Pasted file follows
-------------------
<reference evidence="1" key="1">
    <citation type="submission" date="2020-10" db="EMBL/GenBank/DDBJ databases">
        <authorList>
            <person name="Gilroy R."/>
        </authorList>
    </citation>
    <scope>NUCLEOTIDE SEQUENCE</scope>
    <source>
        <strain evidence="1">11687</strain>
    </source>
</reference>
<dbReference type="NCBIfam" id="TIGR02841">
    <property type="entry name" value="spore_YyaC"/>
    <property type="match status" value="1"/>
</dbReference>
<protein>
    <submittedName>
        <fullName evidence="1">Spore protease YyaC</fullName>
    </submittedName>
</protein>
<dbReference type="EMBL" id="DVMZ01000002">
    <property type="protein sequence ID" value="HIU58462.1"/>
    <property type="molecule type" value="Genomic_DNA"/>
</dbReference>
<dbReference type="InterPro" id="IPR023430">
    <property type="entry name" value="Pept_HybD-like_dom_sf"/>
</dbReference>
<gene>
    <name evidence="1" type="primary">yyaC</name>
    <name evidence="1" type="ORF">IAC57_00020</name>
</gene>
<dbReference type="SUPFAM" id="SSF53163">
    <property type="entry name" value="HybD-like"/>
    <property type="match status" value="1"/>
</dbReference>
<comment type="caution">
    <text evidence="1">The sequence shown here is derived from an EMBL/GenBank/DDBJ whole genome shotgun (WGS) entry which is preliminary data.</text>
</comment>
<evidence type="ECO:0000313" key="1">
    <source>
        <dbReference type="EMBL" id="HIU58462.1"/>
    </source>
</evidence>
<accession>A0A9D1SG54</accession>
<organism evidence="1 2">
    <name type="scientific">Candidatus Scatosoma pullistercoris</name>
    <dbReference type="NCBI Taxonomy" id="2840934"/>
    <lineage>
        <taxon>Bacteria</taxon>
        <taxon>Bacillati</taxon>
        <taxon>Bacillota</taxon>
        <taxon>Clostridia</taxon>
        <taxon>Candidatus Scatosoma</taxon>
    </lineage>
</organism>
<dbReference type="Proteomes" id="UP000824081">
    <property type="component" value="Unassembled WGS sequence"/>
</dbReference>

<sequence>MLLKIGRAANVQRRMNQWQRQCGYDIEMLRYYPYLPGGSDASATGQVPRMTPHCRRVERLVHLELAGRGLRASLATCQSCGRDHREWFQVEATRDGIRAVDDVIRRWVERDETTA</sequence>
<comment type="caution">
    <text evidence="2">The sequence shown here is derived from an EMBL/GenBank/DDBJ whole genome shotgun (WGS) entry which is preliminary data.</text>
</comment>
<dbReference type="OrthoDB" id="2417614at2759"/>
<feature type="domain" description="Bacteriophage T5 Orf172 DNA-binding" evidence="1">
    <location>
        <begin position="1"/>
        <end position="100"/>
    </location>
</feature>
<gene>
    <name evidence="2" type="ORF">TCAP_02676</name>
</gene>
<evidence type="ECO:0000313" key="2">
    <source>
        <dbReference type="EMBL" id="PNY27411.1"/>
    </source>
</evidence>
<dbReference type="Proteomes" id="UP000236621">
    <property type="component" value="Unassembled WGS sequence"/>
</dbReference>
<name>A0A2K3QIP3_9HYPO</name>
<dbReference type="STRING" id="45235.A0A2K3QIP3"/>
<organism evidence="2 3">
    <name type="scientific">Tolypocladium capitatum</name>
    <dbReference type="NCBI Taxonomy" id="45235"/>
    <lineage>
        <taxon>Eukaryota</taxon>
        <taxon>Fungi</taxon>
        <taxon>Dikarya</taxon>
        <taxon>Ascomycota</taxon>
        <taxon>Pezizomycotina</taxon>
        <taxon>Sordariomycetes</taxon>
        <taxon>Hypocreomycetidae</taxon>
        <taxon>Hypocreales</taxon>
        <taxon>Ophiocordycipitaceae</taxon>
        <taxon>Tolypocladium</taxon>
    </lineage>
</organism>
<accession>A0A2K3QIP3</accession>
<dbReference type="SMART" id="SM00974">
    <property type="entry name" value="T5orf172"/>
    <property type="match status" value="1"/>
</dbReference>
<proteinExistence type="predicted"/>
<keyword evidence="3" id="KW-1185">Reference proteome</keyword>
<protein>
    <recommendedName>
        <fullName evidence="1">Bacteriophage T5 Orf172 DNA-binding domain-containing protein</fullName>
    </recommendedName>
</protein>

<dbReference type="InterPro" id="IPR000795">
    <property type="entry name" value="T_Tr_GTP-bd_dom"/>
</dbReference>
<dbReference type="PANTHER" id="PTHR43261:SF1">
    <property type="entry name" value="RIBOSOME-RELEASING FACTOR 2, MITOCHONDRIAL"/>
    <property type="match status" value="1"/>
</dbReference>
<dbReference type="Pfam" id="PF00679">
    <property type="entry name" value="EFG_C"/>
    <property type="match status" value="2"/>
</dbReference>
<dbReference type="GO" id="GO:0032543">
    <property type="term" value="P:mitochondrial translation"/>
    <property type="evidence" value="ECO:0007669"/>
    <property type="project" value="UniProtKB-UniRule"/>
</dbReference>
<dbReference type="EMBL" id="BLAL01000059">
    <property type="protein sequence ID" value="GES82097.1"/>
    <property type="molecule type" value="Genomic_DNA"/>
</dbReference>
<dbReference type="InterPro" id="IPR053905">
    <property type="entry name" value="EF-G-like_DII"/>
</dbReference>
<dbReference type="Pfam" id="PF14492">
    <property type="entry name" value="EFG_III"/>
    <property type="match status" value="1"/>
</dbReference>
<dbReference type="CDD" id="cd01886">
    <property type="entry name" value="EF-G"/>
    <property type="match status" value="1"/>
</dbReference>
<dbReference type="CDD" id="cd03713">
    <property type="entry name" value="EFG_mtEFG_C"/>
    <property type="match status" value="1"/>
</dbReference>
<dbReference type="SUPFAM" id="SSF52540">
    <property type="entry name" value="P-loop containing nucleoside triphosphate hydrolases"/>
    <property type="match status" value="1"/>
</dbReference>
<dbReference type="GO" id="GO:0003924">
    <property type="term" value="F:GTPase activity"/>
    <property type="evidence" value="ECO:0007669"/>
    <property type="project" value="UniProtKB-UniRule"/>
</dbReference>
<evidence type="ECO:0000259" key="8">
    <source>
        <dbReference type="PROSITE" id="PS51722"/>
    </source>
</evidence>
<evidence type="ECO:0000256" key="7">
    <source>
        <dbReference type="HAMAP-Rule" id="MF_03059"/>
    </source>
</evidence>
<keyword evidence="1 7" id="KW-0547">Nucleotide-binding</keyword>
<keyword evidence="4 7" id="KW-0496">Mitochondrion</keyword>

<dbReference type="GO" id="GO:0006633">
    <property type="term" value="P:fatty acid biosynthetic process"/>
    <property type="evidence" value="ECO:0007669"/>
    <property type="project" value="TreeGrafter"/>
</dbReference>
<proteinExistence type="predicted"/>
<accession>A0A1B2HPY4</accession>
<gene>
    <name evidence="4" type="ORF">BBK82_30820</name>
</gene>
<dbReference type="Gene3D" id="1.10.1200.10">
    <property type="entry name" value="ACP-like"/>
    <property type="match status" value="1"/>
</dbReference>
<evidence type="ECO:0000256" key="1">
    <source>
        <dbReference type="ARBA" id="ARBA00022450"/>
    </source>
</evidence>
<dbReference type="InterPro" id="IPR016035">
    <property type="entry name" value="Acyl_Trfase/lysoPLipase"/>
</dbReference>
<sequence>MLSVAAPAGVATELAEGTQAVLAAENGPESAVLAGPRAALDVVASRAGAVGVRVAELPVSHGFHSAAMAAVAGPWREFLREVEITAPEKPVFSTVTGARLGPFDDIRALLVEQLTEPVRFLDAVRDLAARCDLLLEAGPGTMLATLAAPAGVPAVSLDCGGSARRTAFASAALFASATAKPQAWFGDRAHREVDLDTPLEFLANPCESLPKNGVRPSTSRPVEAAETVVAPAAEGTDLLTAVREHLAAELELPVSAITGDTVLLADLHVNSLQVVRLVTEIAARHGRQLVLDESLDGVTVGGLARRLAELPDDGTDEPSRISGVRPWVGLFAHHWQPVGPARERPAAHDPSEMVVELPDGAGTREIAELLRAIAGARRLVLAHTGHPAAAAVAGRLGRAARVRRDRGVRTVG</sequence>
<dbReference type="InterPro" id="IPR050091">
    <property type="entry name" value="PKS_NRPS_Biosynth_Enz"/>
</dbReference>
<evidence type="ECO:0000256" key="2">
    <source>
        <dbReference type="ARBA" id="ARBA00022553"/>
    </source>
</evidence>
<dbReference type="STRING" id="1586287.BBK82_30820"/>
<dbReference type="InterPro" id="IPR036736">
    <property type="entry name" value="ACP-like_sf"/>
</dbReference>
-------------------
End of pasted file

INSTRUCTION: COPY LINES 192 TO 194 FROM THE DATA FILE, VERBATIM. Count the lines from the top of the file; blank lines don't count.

</dbReference>
<evidence type="ECO:0000256" key="2">
    <source>